Luteinizing hormone (LH) is a key regulator of male fertility through its effects on testosterone secretion by Leydig cells. Transcriptional control of this is, however, currently poorly understood. Mice in which the LH receptor is knocked out (LuRKO) show reduced testicular size, reduced testosterone, elevated serum LH, and a spermatogenic arrest that can be rescued by the administration of testosterone. Using genome-wide transcription profiling of LuRKO and control testes during postnatal development and following testosterone treatment, we show that the transcriptional effects of LH insensitivity are biphasic, with an early testosterone-independent phase and a subsequent testosterone-dependent phase. Testosterone rescue reenables the second, testosterone-dependent phase of the normal prepubertal transcription program and permits the continuation of spermatogenesis. Examination of the earliest responses to testosterone highlights six genes that respond rapidly in a dose-dependent fashion to the androgen and that are therefore candidate regulatory genes associated with the testosterone-driven progression of spermatogenesis. In addition, our transcriptional data suggest a model for the replacement of fetal-type Leydig cells by adult-type cells during testicular development in which a testosterone feedback switch is necessary for adult Leydig cell production. LH signaling affects the timing of the switch but is not a strict requirement for Leydig cell differentiation.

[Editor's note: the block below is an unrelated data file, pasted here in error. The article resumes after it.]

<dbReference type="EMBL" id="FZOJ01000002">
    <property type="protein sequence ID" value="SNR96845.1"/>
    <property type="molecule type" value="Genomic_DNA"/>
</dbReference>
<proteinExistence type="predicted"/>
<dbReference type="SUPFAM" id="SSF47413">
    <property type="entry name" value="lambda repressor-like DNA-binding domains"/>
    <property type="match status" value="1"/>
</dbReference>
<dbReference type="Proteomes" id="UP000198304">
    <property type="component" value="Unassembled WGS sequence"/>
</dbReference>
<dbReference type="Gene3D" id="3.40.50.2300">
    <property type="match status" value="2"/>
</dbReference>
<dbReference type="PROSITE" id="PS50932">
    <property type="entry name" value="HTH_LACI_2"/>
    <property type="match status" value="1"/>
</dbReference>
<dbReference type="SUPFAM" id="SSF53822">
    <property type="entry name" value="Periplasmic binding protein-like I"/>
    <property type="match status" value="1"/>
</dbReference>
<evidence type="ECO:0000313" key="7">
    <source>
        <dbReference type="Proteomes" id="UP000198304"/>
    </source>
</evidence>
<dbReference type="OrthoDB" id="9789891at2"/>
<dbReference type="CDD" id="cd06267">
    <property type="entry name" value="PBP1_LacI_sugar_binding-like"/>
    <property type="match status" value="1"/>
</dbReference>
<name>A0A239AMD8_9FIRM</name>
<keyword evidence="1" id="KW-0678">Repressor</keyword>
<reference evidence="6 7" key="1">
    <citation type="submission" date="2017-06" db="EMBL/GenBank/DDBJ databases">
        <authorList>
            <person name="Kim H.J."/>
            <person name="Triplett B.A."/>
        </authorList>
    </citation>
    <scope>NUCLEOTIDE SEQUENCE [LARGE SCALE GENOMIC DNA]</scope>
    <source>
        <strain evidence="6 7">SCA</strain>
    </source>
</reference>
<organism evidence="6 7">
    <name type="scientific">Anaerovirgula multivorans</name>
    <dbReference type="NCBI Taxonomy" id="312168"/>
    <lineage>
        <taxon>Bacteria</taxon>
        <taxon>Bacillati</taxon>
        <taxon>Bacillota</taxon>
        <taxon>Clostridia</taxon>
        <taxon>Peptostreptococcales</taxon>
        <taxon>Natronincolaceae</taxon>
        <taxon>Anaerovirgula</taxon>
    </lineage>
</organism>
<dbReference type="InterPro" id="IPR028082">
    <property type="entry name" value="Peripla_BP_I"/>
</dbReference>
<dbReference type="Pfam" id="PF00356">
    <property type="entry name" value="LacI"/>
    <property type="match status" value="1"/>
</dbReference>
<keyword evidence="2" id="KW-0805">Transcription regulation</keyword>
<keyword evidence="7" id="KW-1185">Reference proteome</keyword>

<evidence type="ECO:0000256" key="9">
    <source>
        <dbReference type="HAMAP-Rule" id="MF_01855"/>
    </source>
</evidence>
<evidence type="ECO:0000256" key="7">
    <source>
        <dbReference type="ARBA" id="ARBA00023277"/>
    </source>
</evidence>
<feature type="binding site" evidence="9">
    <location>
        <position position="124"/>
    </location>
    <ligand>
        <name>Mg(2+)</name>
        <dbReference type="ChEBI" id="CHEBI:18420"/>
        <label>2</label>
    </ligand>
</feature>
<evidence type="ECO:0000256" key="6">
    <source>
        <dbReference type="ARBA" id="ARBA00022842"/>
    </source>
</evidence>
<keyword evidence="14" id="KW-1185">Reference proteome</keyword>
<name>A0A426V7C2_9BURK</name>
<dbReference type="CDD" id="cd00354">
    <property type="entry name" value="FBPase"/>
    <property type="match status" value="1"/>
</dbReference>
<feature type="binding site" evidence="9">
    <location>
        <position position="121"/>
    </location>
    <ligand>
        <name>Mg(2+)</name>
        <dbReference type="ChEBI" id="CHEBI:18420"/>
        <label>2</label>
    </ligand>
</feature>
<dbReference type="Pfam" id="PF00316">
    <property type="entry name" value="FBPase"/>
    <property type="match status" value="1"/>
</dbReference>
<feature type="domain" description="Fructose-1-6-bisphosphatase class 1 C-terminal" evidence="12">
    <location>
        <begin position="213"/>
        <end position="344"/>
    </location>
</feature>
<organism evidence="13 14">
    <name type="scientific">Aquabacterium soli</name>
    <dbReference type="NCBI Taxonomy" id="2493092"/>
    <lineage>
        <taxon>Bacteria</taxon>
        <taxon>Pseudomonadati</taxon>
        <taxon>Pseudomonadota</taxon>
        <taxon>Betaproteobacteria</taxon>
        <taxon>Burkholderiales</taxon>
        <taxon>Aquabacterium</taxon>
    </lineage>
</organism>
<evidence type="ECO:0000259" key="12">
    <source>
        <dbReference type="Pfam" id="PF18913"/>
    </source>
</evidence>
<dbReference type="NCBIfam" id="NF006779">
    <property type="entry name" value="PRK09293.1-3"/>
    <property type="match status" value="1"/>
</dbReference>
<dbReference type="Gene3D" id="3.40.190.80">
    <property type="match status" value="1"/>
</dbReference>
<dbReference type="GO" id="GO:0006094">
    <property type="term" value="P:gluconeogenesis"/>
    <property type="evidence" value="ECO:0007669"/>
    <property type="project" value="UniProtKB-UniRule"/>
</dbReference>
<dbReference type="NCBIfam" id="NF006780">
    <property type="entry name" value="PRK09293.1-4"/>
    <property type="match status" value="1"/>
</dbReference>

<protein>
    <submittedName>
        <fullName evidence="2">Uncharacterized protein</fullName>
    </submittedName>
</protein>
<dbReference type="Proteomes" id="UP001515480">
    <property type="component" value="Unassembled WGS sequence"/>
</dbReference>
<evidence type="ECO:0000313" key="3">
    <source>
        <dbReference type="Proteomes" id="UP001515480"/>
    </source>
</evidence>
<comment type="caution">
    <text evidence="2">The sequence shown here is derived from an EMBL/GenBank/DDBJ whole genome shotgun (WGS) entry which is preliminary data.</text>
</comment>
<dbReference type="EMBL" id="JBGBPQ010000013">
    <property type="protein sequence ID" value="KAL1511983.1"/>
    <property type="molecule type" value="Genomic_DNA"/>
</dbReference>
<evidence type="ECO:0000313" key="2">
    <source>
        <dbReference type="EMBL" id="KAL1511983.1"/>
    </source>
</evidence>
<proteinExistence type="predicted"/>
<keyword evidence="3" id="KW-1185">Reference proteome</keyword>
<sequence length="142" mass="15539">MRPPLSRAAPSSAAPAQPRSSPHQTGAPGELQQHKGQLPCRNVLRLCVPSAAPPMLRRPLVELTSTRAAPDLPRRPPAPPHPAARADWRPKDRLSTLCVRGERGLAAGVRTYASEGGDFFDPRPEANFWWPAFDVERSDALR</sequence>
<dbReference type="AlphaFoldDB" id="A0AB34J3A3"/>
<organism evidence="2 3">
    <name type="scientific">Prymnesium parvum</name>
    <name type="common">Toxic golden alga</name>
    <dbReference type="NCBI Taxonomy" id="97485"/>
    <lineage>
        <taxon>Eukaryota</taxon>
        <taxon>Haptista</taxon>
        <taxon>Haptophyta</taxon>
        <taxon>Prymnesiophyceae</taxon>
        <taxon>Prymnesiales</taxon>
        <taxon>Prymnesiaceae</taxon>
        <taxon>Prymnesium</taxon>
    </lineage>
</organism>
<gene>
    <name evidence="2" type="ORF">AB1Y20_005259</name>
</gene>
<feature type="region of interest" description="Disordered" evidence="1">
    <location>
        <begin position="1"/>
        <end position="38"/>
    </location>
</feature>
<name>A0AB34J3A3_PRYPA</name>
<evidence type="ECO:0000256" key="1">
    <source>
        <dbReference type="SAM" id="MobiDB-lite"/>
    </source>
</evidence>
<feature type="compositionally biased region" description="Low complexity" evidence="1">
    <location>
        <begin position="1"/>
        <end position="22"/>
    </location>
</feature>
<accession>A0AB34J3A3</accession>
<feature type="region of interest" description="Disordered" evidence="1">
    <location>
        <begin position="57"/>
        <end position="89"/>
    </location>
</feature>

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Vol. 82 • No. 6